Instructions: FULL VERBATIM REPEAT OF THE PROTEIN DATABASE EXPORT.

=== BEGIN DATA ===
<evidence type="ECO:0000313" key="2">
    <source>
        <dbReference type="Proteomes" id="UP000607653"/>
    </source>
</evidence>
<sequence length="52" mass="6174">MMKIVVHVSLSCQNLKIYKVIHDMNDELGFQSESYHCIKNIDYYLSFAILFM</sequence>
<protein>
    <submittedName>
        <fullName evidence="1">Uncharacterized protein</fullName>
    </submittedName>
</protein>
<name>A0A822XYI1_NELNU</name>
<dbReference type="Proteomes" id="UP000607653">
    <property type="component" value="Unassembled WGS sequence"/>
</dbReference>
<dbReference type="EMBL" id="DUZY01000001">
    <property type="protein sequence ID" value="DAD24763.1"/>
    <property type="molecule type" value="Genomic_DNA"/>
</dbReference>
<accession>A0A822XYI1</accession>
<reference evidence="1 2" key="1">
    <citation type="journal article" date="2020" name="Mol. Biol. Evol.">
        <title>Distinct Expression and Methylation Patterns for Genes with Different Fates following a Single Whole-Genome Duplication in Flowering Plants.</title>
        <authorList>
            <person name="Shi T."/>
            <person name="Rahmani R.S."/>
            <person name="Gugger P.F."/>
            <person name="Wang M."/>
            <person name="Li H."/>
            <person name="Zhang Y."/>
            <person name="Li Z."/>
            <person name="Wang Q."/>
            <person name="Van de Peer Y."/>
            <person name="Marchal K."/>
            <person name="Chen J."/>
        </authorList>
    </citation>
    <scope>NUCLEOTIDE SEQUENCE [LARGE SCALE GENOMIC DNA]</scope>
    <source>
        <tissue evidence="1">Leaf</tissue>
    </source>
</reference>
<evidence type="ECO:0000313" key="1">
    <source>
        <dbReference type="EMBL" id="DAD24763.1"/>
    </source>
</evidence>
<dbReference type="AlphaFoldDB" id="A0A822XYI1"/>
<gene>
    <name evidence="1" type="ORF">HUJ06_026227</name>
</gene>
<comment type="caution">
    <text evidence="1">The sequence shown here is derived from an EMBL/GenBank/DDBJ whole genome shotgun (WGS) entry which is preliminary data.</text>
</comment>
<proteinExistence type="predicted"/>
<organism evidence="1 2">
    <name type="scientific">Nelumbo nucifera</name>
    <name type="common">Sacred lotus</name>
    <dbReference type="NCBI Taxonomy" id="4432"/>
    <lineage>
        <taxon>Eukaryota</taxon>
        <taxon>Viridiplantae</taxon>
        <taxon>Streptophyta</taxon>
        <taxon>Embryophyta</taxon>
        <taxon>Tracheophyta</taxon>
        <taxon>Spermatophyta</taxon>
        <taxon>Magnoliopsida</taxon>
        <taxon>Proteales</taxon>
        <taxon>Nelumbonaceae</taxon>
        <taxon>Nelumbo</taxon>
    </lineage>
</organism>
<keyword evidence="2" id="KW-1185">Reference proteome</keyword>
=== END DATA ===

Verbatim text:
<evidence type="ECO:0000313" key="2">
    <source>
        <dbReference type="Proteomes" id="UP000607653"/>
    </source>
</evidence>
<sequence length="52" mass="6174">MMKIVVHVSLSCQNLKIYKVIHDMNDELGFQSESYHCIKNIDYYLSFAILFM</sequence>
<protein>
    <submittedName>
        <fullName evidence="1">Uncharacterized protein</fullName>
    </submittedName>
</protein>
<name>A0A822XYI1_NELNU</name>
<dbReference type="Proteomes" id="UP000607653">
    <property type="component" value="Unassembled WGS sequence"/>
</dbReference>
<dbReference type="EMBL" id="DUZY01000001">
    <property type="protein sequence ID" value="DAD24763.1"/>
    <property type="molecule type" value="Genomic_DNA"/>
</dbReference>
<accession>A0A822XYI1</accession>
<reference evidence="1 2" key="1">
    <citation type="journal article" date="2020" name="Mol. Biol. Evol.">
        <title>Distinct Expression and Methylation Patterns for Genes with Different Fates following a Single Whole-Genome Duplication in Flowering Plants.</title>
        <authorList>
            <person name="Shi T."/>
            <person name="Rahmani R.S."/>
            <person name="Gugger P.F."/>
            <person name="Wang M."/>
            <person name="Li H."/>
            <person name="Zhang Y."/>
            <person name="Li Z."/>
            <person name="Wang Q."/>
            <person name="Van de Peer Y."/>
            <person name="Marchal K."/>
            <person name="Chen J."/>
        </authorList>
    </citation>
    <scope>NUCLEOTIDE SEQUENCE [LARGE SCALE GENOMIC DNA]</scope>
    <source>
        <tissue evidence="1">Leaf</tissue>
    </source>
</reference>
<evidence type="ECO:0000313" key="1">
    <source>
        <dbReference type="EMBL" id="DAD24763.1"/>
    </source>
</evidence>
<dbReference type="AlphaFoldDB" id="A0A822XYI1"/>
<gene>
    <name evidence="1" type="ORF">HUJ06_026227</name>
</gene>
<comment type="caution">
    <text evidence="1">The sequence shown here is derived from an EMBL/GenBank/DDBJ whole genome shotgun (WGS) entry which is preliminary data.</text>
</comment>
<proteinExistence type="predicted"/>
<organism evidence="1 2">
    <name type="scientific">Nelumbo nucifera</name>
    <name type="common">Sacred lotus</name>
    <dbReference type="NCBI Taxonomy" id="4432"/>
    <lineage>
        <taxon>Eukaryota</taxon>
        <taxon>Viridiplantae</taxon>
        <taxon>Streptophyta</taxon>
        <taxon>Embryophyta</taxon>
        <taxon>Tracheophyta</taxon>
        <taxon>Spermatophyta</taxon>
        <taxon>Magnoliopsida</taxon>
        <taxon>Proteales</taxon>
        <taxon>Nelumbonaceae</taxon>
        <taxon>Nelumbo</taxon>
    </lineage>
</organism>
<keyword evidence="2" id="KW-1185">Reference proteome</keyword>